“I don’t know,” she said, “It’s a shame to throw it away.” She grasped the ornament between her thumb and two gnarled, arthritic fingers and let it drop to her lap.

“What about this fabric?” I asked. With a ploy not unlike one for a three year-old, I figured I could distract her, then grab the gnome for its new home in the trash bag.

“Oh, there’s that material!” she said. “I was going to make doll clothes. I think for Tina.” She paused, a bit confused as to whether it was a daughter or granddaughter who would have benefited.

“Mom, Tina is in high school.”

Her head drooped; she studied the corduroy. I stopped short, suddenly ashamed of my impatience. Life was about to change. Had already changed. These piles of fabric were never to become dresses or draperies, stacks of magazines would never be enjoyed, clipped recipes would remain forever untested. She wasn’t just parting with things, she was relinquishing plans and ideas. Dreams.

During her nap I decided to tackle the sewing drawer, third one down in the linen closet. I tugged on the handle and its contents burst into the air like a pop-up toy from its canister. A dizzying array of thread, needles, zippers and buttons lined the bottom; the rest of the space was stuffed with rickrack. Rickrack of every imaginable color and size. Regular and scalloped, narrow and wide, extra thick, lacy, plain, all in original packaging or wrapped by the yard around two-inch by four-inch scraps of cardboard—more than enough rickrack to trim a lifetime of projects, planned and not-yet-even-imagined.

Tears welled up as I slumped to the floor. “I’m so sorry, Mom.” I whispered, staring at the gaping drawer. “We can’t keep the rickrack.”

Mom managed for two years in her new apartment in the senior living complex. With each visit I watched her shrink, her dowager’s hump becoming more pronounced, her gaze increasingly fixed downward. After awhile she just left everything she needed on the countertops or scattered around on the furniture so she didn’t have to bend or reach. But eventually she fell. And though she worked valiantly in her rehab program, after years of osteoporosis and now a fractured pelvis, it was clear she wasn’t going back to her independent life.

Once Mom was settled in the nursing home, we brought in a few precious things from the apartment—her small writing desk, a couple of her weavings, photos, a lamp to counter the fluorescent lights, a mini CD player with a little Chopin for the mornings and Beethoven for the long nights. We dragged the room’s standard-issue orange vinyl chair into the hallway and replaced it with her old brocade Queen Anne. If this was to be home for the rest of her life, it ought to feel like it, if not a smaller, sparser version.

We kept the apartment and its accompanying storage for a few more months. Although my sister and I claimed we needed a place to stay when we flew into town to visit, in truth, we dreaded losing it as a touchstone. But the end of its lease loomed; it was time to fly back “home” to clear it out. With Christmas lights strung over the walls where the pictures used to hang, we faced the next level of sorting—what to let go of, what to give away, what to keep. To the accompaniment of an old Beatles CD playing on my laptop, we piled and boxed and tossed, while we sang and laughed and wept.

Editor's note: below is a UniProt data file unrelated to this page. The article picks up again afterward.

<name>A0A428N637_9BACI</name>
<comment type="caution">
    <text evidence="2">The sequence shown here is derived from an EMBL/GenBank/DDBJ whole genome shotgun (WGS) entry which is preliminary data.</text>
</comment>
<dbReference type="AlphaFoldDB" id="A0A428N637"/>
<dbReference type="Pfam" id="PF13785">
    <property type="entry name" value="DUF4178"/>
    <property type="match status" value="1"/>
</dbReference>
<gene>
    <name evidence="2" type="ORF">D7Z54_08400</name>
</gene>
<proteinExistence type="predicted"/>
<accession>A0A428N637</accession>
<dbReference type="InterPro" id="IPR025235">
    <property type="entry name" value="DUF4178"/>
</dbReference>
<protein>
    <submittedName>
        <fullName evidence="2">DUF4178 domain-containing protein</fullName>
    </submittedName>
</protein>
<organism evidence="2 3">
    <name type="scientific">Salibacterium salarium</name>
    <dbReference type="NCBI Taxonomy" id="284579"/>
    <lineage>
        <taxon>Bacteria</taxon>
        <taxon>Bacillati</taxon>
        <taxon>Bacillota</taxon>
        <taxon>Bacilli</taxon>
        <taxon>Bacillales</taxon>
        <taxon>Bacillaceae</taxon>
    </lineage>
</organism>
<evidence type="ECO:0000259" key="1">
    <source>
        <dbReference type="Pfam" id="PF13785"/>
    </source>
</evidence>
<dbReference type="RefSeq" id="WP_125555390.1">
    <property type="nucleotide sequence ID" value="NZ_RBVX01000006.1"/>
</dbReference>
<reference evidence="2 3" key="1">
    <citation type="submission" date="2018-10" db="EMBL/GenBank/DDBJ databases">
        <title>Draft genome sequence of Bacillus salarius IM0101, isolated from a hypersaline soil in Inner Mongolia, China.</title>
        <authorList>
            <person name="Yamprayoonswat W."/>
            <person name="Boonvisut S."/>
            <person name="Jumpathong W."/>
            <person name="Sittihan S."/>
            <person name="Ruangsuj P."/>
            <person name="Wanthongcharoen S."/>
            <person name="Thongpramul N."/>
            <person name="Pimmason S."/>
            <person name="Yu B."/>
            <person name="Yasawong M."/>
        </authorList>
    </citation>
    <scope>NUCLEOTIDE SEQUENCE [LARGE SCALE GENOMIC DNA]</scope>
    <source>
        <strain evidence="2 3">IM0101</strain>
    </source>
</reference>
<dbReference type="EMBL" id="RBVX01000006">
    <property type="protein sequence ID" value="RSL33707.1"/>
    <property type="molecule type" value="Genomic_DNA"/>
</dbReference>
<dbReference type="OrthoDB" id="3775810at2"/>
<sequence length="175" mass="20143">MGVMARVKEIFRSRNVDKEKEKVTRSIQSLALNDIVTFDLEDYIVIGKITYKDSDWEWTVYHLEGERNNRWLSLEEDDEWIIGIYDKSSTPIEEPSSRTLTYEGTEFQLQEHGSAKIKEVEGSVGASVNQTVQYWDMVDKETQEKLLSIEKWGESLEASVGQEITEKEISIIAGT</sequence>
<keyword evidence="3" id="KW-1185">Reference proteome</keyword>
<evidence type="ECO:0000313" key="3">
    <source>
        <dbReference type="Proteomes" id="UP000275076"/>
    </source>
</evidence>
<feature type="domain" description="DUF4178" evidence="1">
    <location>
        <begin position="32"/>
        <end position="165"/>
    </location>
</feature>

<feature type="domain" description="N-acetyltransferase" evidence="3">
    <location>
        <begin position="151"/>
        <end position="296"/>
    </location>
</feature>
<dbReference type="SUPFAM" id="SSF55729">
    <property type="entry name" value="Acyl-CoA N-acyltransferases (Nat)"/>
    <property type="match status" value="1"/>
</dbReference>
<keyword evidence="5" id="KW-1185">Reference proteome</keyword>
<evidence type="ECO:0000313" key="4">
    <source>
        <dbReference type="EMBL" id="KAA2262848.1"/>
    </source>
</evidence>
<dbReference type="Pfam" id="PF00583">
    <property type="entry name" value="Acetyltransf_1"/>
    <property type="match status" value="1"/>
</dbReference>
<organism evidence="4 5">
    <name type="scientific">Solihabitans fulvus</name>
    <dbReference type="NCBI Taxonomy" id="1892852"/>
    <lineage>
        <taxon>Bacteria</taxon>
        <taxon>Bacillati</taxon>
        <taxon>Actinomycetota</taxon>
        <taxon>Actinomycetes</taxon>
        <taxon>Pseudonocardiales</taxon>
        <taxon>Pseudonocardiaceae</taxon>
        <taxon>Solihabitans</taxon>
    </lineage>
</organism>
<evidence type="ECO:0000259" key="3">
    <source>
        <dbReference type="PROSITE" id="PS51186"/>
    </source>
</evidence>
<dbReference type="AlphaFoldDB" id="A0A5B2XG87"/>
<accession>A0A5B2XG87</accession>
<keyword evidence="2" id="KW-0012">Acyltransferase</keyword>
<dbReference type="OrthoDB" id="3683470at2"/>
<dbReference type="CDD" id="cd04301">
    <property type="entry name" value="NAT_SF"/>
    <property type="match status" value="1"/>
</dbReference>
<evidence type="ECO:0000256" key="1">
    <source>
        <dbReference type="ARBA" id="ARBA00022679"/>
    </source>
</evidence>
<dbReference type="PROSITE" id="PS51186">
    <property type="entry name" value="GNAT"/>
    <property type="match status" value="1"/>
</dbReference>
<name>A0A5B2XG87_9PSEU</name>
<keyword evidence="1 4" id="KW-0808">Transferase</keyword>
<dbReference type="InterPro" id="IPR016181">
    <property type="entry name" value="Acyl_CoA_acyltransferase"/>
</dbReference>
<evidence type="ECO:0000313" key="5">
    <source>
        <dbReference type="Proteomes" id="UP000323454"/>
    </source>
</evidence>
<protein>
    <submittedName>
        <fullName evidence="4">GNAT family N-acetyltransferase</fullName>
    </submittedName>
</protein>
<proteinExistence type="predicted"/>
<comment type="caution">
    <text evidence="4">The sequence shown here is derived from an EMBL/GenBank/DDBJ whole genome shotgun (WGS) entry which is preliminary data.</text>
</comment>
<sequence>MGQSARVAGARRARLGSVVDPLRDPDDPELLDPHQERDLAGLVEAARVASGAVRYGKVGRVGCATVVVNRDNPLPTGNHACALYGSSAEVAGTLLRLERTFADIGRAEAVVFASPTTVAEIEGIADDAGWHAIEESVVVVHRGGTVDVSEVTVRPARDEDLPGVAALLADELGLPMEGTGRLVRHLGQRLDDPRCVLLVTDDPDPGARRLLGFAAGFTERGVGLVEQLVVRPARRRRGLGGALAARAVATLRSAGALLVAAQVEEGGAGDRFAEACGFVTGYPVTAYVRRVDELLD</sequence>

Seven long years Mom lived in that one small spartan room, the wails and the smells of nursing home life closing around her like fog. By the last two years—confined to her wheelchair, then to her bed—thoughts of her house, her apartment, her treasures, and gradually even her family faded away.

One afternoon we watched a fat fluffy snowfall drift from a dull gray sky and she caught a glimpse of the photo on her windowsill.

“What’s that?” she asked.

“It’s Daddy,” I answered, not yet used to telling her things that I wished she still knew, and wondering what is left when memory is gone.

I moved into the room with Mom the last few days of her life, sleeping on a cot and watching the rise and fall of her chest as she lingered. Our world of things dwindled to a candle, a notepad, a cup of tea, a bible, and all the accoutrements of hospice. My sister arrived, then my brother and sister-in-law, all of us taking turns keeping watch, all of us in our private dance of loving and letting go.

After, in our final triage, each of us claimed what we would take—a coffee mug, a few Christmas ornaments, the writing desk, a photo of a windmill from their dream vacation. Not quite ready to relinquish the room to its institutional state, I sat on the cold linoleum floor, stroking a nightgown I had found on a hook behind the door. The pale yellow flannel was soft and worn, trimmed in thin white rick rack.


The last box is empty. It held no big surprises—mostly files, rations for the shredder. I save a few random pieces of paper. Her last signed check, a note to herself describing a sunset, a newspaper clipping of their fiftieth wedding anniversary, some daily detritus of a well-lived life—stuff only meaningful to her, and, now, to me. This is my inheritance, its value solely as a portal to memory.

She would have set it all aside, thinking she might create a collage someday. For me, a special box will suffice. Maybe if it’s big enough, I’ll toss in that funny carved gnome. He’s around here somewhere.

cynthia carlsonCindy Carlson grew up in the snowbelt of western New York, and, when not traveling and birding with her husband, has spent most of her adult life along the Chesapeake Bay in Virginia. After a long career in youth development, she is enjoying retirement as a writer. A winner of the Hampton Roads Writers contest for creative nonfiction and a reader for WHRO radio’s Writers Block, her work has appeared several travel journals, The Quotable, The Wayfarer, Bird’s Thumb, Chautauqua, and is forthcoming in Tiferet and Barely South Review.

Share a Comment